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BW Businessworld

The Flat India

Citing the Royal Enfield example here, he notes, “Our brand purpose is to encourage, enable and kickstart the active and lifelong pursuit of exploration. We promote riding at every level. We call it ride, ride more and ride pure.”

Photo Credit :

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Every brand markets itself but only iconic brands create com- munities and tribes. And only these are privileged to build culture. If you are able to build a sustainable culture, then that is the work of a genius,” Shubhranshu Singh, Global Head — Brand & Marketing, Royal Enfield, makes this comment while delving into what goes towards creating iconic brands.

“The more central a brand is to a consumer’s way of life, the more bonded the customer community or tribe is going to be. The brand’s stake on a community has to be a strategic point of view. It is central to the brand’s idea of creating value,” Singh explains.

For him, there are four components that go towards creating iconic brands — brand purpose, consistency, collaboration and consumers.

Citing the Royal Enfield example here, he notes, “Our brand purpose is to encourage, enable and kickstart the active and lifelong pursuit of exploration. We promote riding at every level. We call it ride, ride more and ride pure.”

Royal Enfield sees itself as a motorcycling brand, and not a motorcycle company.

Experiences

With an online community of over 4.5 million riders, giving it more than 7.8 million captive social media audience, Royal Enfield’s investment in digital was early and augured results.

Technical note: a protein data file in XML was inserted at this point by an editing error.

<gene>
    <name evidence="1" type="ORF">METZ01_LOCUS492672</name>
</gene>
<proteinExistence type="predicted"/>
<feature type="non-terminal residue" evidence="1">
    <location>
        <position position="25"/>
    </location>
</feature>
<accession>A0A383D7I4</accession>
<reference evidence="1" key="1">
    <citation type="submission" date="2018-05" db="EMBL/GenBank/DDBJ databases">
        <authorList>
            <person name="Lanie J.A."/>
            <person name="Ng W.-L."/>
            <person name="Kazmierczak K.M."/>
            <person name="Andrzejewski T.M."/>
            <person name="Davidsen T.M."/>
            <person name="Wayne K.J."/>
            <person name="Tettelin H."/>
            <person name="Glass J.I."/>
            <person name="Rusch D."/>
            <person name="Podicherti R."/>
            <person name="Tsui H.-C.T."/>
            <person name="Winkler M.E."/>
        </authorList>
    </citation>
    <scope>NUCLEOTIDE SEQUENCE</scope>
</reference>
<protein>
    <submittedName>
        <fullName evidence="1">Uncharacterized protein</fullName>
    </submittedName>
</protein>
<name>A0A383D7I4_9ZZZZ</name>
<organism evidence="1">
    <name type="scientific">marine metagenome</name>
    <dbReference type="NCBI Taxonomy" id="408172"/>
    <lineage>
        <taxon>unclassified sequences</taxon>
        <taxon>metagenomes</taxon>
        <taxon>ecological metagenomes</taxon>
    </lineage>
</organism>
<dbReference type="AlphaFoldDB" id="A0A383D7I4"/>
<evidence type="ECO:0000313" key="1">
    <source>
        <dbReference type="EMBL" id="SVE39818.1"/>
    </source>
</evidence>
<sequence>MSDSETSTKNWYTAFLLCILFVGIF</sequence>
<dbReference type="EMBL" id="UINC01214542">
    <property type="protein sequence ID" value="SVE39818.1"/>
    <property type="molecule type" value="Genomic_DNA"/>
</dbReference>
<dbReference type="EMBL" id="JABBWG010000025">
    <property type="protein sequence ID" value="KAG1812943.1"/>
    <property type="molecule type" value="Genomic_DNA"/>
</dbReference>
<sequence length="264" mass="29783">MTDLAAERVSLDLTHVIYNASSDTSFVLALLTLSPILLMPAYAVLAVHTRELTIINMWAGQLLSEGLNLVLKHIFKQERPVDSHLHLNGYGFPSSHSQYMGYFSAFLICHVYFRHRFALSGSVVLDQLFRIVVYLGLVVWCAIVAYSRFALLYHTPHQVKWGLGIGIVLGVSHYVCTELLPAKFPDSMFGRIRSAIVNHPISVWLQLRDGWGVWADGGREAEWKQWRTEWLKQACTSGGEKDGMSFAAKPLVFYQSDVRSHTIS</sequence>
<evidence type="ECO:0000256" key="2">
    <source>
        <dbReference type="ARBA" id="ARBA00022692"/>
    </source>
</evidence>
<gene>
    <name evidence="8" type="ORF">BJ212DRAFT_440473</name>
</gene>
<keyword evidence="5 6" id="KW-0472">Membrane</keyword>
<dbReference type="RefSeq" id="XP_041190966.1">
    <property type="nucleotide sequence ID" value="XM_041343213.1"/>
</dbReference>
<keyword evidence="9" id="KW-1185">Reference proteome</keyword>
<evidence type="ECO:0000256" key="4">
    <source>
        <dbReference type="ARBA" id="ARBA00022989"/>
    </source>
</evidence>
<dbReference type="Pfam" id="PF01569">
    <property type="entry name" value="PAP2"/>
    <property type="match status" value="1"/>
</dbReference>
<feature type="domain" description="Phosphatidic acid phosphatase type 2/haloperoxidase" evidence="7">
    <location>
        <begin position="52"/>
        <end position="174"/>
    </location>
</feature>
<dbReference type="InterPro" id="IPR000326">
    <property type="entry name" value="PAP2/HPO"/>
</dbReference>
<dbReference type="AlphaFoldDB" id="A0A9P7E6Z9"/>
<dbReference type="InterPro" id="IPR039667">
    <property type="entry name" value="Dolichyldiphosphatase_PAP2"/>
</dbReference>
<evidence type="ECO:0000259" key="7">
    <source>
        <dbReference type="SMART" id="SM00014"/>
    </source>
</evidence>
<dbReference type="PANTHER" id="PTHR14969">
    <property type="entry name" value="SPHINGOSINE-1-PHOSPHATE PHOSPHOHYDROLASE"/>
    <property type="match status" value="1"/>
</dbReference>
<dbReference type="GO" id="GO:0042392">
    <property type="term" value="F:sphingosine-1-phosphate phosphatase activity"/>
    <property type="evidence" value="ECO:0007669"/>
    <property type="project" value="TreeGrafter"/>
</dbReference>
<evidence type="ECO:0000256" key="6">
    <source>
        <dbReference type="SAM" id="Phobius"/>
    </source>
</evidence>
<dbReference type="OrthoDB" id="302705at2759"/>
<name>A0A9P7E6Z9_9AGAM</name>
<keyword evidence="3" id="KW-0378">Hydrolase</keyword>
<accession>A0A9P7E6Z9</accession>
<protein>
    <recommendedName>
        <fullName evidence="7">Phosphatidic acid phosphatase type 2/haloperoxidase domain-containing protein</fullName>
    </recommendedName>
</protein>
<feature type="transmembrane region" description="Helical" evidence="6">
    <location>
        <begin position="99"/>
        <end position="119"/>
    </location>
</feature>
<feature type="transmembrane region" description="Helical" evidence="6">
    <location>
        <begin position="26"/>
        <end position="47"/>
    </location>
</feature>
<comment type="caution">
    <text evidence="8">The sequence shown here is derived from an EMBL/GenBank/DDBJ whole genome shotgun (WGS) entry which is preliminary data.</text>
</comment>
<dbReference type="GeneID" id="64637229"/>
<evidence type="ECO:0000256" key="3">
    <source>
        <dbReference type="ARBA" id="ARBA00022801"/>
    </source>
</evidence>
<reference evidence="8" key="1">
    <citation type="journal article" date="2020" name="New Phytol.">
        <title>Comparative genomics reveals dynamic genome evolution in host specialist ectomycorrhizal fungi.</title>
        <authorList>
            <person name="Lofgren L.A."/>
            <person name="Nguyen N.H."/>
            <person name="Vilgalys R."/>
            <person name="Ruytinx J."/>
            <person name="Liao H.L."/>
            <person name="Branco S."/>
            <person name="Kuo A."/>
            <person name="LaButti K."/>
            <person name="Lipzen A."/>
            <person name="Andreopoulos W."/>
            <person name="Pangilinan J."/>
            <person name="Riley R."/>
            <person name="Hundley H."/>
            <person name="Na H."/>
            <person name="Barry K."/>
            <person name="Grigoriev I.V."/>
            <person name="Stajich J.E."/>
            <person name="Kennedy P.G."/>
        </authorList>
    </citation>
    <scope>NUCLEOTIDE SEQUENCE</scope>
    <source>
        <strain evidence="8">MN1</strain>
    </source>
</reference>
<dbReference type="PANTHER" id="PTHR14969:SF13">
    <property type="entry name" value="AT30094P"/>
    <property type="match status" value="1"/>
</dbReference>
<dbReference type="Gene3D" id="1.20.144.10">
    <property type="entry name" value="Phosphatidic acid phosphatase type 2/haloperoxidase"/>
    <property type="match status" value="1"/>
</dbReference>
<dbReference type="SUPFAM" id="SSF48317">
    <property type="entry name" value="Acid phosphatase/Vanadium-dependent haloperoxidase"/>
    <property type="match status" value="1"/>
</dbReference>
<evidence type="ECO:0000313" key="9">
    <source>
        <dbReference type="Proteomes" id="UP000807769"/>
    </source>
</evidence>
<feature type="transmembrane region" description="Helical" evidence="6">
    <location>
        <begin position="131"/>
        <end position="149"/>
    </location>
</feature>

“We have upped digital investments because we want to experiment continuously. We want our digital assets to give great logged-in experiences. We are enhancing our consumer’s understanding and upgrading it. We are also building a frictionless and intuitive experience,” elaborates Singh, as he reflects on some of the points that guided the brand’s strategy to stay relevant in tough times.

Singh reminds that the company was not immune to “forces at large”. “When the thawing began, there was huge interest from Tier 2, Tier 3 and rural markets,” he notes, elaborating, “But in a country where 40 crore Indians are under 20 years of age and have universal access to smartphones, the complexion of demand and how brands and consumers interact, has changed.”

The Eye Opener

Royal Enfield saw a surge in search in the year gone, and very deep engagement from smaller markets.

“Digital behaviour went through a quantum shift. Much of the due diligence and decision making is happening online. We launched the Royal Enfield app, a make-it-yourself configurator and so on in line with this. Another decisive shift is that it is a flat India. Anyone, anywhere is equally clued in. All of this was an eyeopener for all brands,” Singh comments.

Singh, who featured in BW Top 50 Marketers 2021 for the marketing leadership he demonstrated in the year gone, reminds that it is important to recognise that the emotional distance and exposure levels between a metro to the smallest village has reduced.

He says, “As long as consumers have access to internet, and there is a two- way communication, it is all the same. Even in affordability, the creamy layer is thickening but the bottom layer is also rising fast — this was perhaps the biggest learning of 2020.”